Residents debate value of holding referendum in Sheffield
Star readers have been debating the value of holding a referendum into the way Sheffield City Council makes decisions.
Community group It's Out City! launched the Sheffield People’s Petition in August, with the intention of changing the decision-making process at the Town Hall.
It has until August 24 to gather 20,092 signatures and submit the petition to the council which would kickstart the process to hold a referendum.
The group said it was ‘very confident' it would be able to do that while the council said holding a standalone referendum would cost the authority around £550,000.
However, if the vote was combined with next year's council and police and crime commissioner elections, it would leave the authority with a lesser bill of around £170,000.
After The Star reported on the story earlier this week, a number of readers took to Facebook to have their say on the matter.
Dimitris Diamandis said: “Why don't the council just make the change now and save council tax payers' money?
“The change is inevitable and people deserve a more democratic and representative system of local government where all elected councillors can have their say.”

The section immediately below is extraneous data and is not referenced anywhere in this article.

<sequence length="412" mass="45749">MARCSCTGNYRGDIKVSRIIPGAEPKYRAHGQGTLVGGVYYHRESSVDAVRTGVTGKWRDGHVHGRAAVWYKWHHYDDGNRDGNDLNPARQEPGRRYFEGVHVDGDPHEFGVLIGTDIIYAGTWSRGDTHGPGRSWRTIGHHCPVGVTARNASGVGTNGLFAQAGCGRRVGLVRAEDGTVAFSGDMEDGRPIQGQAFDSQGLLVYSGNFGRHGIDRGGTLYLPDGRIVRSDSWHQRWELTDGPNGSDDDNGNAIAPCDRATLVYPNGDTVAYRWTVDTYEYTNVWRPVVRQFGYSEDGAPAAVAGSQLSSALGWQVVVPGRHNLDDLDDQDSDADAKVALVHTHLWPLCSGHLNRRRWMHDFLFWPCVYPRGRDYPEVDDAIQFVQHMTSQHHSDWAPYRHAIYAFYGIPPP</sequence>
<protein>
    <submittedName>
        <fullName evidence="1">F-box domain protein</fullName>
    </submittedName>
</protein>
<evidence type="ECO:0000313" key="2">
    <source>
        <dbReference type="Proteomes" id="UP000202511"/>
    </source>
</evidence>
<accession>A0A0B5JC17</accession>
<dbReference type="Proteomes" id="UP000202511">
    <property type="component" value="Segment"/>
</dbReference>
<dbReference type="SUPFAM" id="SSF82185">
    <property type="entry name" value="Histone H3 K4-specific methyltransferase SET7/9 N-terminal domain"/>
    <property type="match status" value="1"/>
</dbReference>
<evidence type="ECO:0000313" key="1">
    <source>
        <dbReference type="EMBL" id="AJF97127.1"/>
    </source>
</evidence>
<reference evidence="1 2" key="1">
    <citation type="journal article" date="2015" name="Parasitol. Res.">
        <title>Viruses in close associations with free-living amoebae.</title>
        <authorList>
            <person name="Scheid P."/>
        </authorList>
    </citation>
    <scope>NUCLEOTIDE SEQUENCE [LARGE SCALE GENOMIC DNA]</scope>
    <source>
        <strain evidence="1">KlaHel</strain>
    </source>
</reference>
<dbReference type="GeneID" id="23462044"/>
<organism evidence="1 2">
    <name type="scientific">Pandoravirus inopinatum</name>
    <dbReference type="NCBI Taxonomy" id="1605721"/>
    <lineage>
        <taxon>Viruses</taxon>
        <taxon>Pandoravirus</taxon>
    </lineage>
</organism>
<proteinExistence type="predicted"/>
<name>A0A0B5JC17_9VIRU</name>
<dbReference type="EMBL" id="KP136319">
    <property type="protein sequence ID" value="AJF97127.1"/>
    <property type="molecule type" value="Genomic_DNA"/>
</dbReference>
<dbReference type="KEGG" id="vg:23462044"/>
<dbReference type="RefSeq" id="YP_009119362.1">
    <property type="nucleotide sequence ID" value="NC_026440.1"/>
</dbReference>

Julie Humphries agreed that the authority could “just make the changes without it costing anything.”
She added: “To be fair £170, 000 is pretty cheap in the scale of things. The stand alone referendum figure of £550, 000 is not even worth publishing.
“Why on earth you would do it stand alone rather than a bolt on to existing elections I don't know.”
James Henderson, director of policy, performance and communications at Sheffield City Council, said: “If a valid petition is submitted then we are required to hold a referendum on changing the council’s governance system.”
It's Our City! launched their campaign last year.
The group is hoping to take action under the Localism Act 2011 to prompt a change from the council’s current ‘strong leader and cabinet model’ to one where more decisions would be taken by committees.
The legislation requires a petition signed by five per cent of those on the Sheffield City Council electoral roll to trigger a referendum, which dropped from 20,956 to 20,092 in February instilling new hope into the campaign.